Interactivity-There are a number of different areas where the fact that your user can interactively determine what to view or hear can really make the difference for a business. Especially important is the added value the Web gives you for customer service, technical or product support, and immediate feedback. While most of any Web site is automated, it gives you an
Opportunity to answer frequently asked questions and point customers to resources that may help them solves problems on their own. While this may seem like an advantage reserved for computer companies, consider the implications for service-oriented industries like travel, consulting, catalog sales, and business-to-business sales.
Flexibility-If your business relies on printing or publishing as a medium, you may immediately see the advantage of the Web. Changes on the Web are relatively instantaneous, and the speed with which an update can be made is measured in minutes, not weeks. Consider the financial planner's or real estate agent's sales newsletter. Instant changes on the World Wide Web give their Net-savvy clients a time-based edge. Incorporating the Web into the services you offer a client gives you an added value in their eyes, especially in time-sensitive industries.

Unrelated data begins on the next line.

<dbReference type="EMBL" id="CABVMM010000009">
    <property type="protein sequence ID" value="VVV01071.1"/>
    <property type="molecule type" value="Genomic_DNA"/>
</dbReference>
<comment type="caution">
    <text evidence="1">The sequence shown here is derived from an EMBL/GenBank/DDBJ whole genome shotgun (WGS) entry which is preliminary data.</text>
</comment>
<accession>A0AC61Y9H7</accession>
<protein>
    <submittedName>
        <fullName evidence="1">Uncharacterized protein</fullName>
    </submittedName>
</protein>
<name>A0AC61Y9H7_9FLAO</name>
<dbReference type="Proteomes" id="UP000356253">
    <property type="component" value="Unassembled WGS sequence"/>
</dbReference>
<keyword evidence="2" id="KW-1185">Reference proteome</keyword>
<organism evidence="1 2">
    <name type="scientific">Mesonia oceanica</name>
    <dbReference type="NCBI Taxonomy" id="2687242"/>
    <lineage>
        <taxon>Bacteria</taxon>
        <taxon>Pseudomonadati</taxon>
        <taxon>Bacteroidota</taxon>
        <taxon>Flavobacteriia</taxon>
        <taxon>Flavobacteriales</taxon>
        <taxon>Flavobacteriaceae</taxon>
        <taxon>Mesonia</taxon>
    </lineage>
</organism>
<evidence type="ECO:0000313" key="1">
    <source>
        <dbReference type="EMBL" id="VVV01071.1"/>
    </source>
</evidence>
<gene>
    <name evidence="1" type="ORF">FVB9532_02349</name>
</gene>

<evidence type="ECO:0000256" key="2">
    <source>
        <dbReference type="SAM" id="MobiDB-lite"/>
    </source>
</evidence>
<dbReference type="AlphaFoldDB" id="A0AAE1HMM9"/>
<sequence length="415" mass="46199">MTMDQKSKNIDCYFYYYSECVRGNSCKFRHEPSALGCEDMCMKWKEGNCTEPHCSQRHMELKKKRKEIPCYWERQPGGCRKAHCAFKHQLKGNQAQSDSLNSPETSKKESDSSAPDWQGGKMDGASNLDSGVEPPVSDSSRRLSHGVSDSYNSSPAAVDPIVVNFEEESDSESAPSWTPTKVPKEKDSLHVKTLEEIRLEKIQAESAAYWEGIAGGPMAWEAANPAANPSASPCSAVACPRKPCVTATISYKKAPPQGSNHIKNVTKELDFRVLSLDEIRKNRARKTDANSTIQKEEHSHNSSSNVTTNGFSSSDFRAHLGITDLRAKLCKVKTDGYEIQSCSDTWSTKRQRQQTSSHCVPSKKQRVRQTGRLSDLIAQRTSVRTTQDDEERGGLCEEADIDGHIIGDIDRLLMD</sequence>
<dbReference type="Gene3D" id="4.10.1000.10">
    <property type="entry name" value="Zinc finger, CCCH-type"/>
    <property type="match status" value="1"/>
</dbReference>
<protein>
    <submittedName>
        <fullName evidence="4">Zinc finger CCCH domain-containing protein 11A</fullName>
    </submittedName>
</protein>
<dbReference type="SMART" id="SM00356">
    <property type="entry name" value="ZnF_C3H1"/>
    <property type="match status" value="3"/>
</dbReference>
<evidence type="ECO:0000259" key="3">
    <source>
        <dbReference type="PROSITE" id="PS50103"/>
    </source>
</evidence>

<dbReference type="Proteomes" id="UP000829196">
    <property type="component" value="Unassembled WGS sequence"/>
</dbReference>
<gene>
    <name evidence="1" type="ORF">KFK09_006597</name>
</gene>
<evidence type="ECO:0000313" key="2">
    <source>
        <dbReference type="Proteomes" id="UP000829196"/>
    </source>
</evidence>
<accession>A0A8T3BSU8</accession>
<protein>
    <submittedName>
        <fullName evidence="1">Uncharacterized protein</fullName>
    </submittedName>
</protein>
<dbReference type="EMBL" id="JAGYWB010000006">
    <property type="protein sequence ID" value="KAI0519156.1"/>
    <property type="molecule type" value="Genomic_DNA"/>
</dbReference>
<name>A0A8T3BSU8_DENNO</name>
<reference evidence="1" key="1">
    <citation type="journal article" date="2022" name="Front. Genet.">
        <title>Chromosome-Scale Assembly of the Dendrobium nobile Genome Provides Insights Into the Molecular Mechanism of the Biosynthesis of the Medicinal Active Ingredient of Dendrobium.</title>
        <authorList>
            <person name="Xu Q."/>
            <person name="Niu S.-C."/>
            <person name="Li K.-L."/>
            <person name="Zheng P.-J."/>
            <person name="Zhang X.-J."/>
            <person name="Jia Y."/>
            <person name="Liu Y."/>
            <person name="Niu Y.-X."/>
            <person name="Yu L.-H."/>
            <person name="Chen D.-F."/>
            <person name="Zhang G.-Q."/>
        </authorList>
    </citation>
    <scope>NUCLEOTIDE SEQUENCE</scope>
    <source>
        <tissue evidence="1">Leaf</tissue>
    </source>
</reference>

Easy High-Tech-Whether you're a small or large business, it's important to keep up with technology in order to satisfy customers and be up on the "latest." Web pages are moving toward a point where they'll be expected of large businesses and not unusual from small ones. Like e-mail a couple years ago, and fax machines before that, it's become important to keep up with the Web. Fortunately, it's also rather easy to get started with HTML and quickly develop a Web site.

The current state of HTML

With these commercial demands, however, have come different solutions. For every extension Netscape adds to HTML, there is generally (eventually) a standard agreed to by the World Wide Web Consortium (W3C) that meets the same need. Unfortunately, the implementation isn’t always the same. So, it's possible for an HTML 4.0 level standard, for instance, to provide for exactly the same layout functions as Netscape-but do it in a way that isn’t compatible with Netscape's browser. So HTML is currently in a bit of a flux. The best you can hope for is that the HTML standard is agreed upon and maintained more quickly in the future as more ideas pop up. At the same time, it's important that the standard remain well thought-out, and that it isn't allowed to become bloated and unworkable. In fact, this is probably the justification for recent changes to the standards bodies. With the W3C taking control of HTML, it suggests a shift in the ultimate power over HTML to the corporate players. From now on, you can probably assume that HTML extensions beyond what is generally considered HTML 3.0 will become standard on a case-by-case basis. Overall, this is probably a good thing, since standards can be agreed on as technology emerges-and competing browsers can all use the same methods to incorporate new technology.